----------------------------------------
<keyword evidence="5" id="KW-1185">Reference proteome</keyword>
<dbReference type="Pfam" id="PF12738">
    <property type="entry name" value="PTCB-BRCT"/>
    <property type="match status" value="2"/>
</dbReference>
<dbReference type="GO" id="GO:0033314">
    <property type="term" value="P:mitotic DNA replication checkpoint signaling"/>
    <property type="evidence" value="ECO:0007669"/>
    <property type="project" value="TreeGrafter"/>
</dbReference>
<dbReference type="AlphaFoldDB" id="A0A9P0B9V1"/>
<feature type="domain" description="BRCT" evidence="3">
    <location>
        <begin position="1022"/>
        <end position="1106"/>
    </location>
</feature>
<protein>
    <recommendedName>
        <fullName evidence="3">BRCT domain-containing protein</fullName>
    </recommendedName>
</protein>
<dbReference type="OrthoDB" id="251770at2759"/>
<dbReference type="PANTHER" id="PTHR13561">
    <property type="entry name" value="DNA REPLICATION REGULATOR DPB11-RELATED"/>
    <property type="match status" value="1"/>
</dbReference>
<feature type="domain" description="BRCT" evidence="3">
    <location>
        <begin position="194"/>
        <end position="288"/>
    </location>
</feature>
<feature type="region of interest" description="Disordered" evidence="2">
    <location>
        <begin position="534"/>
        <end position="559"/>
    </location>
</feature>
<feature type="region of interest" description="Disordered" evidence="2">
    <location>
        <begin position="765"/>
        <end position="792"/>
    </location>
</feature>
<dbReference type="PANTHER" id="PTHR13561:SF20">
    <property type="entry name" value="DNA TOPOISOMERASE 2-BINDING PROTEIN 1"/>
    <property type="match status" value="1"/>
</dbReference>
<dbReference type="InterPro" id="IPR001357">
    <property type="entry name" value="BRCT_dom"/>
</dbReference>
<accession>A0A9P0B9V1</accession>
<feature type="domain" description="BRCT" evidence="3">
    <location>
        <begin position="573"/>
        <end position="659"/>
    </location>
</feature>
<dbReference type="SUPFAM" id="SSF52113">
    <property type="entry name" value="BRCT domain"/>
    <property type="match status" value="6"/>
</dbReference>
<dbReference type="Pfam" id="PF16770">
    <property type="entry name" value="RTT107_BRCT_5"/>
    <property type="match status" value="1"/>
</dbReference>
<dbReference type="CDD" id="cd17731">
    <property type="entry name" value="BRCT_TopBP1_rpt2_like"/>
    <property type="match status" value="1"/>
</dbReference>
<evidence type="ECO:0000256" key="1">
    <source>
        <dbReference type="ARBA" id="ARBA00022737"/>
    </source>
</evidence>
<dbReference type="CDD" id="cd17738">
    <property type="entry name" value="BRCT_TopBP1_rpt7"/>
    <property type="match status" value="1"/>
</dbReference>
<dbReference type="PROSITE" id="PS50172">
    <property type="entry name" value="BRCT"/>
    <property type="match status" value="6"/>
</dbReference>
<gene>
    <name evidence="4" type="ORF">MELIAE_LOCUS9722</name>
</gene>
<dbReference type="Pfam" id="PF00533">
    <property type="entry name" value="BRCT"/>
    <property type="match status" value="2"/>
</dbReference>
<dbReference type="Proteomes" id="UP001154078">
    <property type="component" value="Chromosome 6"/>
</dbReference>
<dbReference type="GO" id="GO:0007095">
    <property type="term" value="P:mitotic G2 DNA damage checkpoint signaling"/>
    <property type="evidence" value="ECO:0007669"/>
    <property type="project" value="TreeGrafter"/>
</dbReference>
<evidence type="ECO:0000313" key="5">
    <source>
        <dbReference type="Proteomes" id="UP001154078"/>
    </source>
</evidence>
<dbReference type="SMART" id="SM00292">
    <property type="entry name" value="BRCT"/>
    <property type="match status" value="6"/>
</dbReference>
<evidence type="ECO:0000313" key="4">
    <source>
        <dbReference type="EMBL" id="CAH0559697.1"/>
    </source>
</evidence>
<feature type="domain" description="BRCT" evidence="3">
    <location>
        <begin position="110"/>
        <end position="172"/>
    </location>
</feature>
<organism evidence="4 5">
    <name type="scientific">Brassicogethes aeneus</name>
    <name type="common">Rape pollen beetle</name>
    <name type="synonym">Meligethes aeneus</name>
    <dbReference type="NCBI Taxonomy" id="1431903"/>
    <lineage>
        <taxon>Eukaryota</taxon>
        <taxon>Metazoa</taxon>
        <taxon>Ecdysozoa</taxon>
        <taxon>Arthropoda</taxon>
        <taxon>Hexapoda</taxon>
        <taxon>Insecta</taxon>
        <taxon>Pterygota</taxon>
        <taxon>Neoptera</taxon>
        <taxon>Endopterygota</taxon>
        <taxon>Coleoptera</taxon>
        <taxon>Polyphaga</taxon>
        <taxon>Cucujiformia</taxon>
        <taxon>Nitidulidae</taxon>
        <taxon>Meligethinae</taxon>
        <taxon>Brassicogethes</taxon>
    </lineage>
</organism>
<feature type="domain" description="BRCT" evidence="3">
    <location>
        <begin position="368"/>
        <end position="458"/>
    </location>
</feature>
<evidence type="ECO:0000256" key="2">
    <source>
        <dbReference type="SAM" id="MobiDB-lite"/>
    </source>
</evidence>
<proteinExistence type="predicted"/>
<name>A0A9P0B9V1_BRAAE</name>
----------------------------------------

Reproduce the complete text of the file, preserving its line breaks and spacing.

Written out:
<keyword evidence="5" id="KW-1185">Reference proteome</keyword>
<dbReference type="Pfam" id="PF12738">
    <property type="entry name" value="PTCB-BRCT"/>
    <property type="match status" value="2"/>
</dbReference>
<dbReference type="GO" id="GO:0033314">
    <property type="term" value="P:mitotic DNA replication checkpoint signaling"/>
    <property type="evidence" value="ECO:0007669"/>
    <property type="project" value="TreeGrafter"/>
</dbReference>
<dbReference type="AlphaFoldDB" id="A0A9P0B9V1"/>
<feature type="domain" description="BRCT" evidence="3">
    <location>
        <begin position="1022"/>
        <end position="1106"/>
    </location>
</feature>
<protein>
    <recommendedName>
        <fullName evidence="3">BRCT domain-containing protein</fullName>
    </recommendedName>
</protein>
<dbReference type="OrthoDB" id="251770at2759"/>
<dbReference type="PANTHER" id="PTHR13561">
    <property type="entry name" value="DNA REPLICATION REGULATOR DPB11-RELATED"/>
    <property type="match status" value="1"/>
</dbReference>
<feature type="domain" description="BRCT" evidence="3">
    <location>
        <begin position="194"/>
        <end position="288"/>
    </location>
</feature>
<feature type="region of interest" description="Disordered" evidence="2">
    <location>
        <begin position="534"/>
        <end position="559"/>
    </location>
</feature>
<feature type="region of interest" description="Disordered" evidence="2">
    <location>
        <begin position="765"/>
        <end position="792"/>
    </location>
</feature>
<dbReference type="PANTHER" id="PTHR13561:SF20">
    <property type="entry name" value="DNA TOPOISOMERASE 2-BINDING PROTEIN 1"/>
    <property type="match status" value="1"/>
</dbReference>
<dbReference type="InterPro" id="IPR001357">
    <property type="entry name" value="BRCT_dom"/>
</dbReference>
<accession>A0A9P0B9V1</accession>
<feature type="domain" description="BRCT" evidence="3">
    <location>
        <begin position="573"/>
        <end position="659"/>
    </location>
</feature>
<dbReference type="SUPFAM" id="SSF52113">
    <property type="entry name" value="BRCT domain"/>
    <property type="match status" value="6"/>
</dbReference>
<dbReference type="Pfam" id="PF16770">
    <property type="entry name" value="RTT107_BRCT_5"/>
    <property type="match status" value="1"/>
</dbReference>
<dbReference type="CDD" id="cd17731">
    <property type="entry name" value="BRCT_TopBP1_rpt2_like"/>
    <property type="match status" value="1"/>
</dbReference>
<evidence type="ECO:0000256" key="1">
    <source>
        <dbReference type="ARBA" id="ARBA00022737"/>
    </source>
</evidence>
<dbReference type="CDD" id="cd17738">
    <property type="entry name" value="BRCT_TopBP1_rpt7"/>
    <property type="match status" value="1"/>
</dbReference>
<dbReference type="PROSITE" id="PS50172">
    <property type="entry name" value="BRCT"/>
    <property type="match status" value="6"/>
</dbReference>
<gene>
    <name evidence="4" type="ORF">MELIAE_LOCUS9722</name>
</gene>
<dbReference type="Pfam" id="PF00533">
    <property type="entry name" value="BRCT"/>
    <property type="match status" value="2"/>
</dbReference>
<dbReference type="Proteomes" id="UP001154078">
    <property type="component" value="Chromosome 6"/>
</dbReference>
<dbReference type="GO" id="GO:0007095">
    <property type="term" value="P:mitotic G2 DNA damage checkpoint signaling"/>
    <property type="evidence" value="ECO:0007669"/>
    <property type="project" value="TreeGrafter"/>
</dbReference>
<evidence type="ECO:0000313" key="5">
    <source>
        <dbReference type="Proteomes" id="UP001154078"/>
    </source>
</evidence>
<dbReference type="SMART" id="SM00292">
    <property type="entry name" value="BRCT"/>
    <property type="match status" value="6"/>
</dbReference>
<evidence type="ECO:0000313" key="4">
    <source>
        <dbReference type="EMBL" id="CAH0559697.1"/>
    </source>
</evidence>
<feature type="domain" description="BRCT" evidence="3">
    <location>
        <begin position="110"/>
        <end position="172"/>
    </location>
</feature>
<organism evidence="4 5">
    <name type="scientific">Brassicogethes aeneus</name>
    <name type="common">Rape pollen beetle</name>
    <name type="synonym">Meligethes aeneus</name>
    <dbReference type="NCBI Taxonomy" id="1431903"/>
    <lineage>
        <taxon>Eukaryota</taxon>
        <taxon>Metazoa</taxon>
        <taxon>Ecdysozoa</taxon>
        <taxon>Arthropoda</taxon>
        <taxon>Hexapoda</taxon>
        <taxon>Insecta</taxon>
        <taxon>Pterygota</taxon>
        <taxon>Neoptera</taxon>
        <taxon>Endopterygota</taxon>
        <taxon>Coleoptera</taxon>
        <taxon>Polyphaga</taxon>
        <taxon>Cucujiformia</taxon>
        <taxon>Nitidulidae</taxon>
        <taxon>Meligethinae</taxon>
        <taxon>Brassicogethes</taxon>
    </lineage>
</organism>
<feature type="domain" description="BRCT" evidence="3">
    <location>
        <begin position="368"/>
        <end position="458"/>
    </location>
</feature>
<evidence type="ECO:0000256" key="2">
    <source>
        <dbReference type="SAM" id="MobiDB-lite"/>
    </source>
</evidence>
<proteinExistence type="predicted"/>
<name>A0A9P0B9V1_BRAAE</name>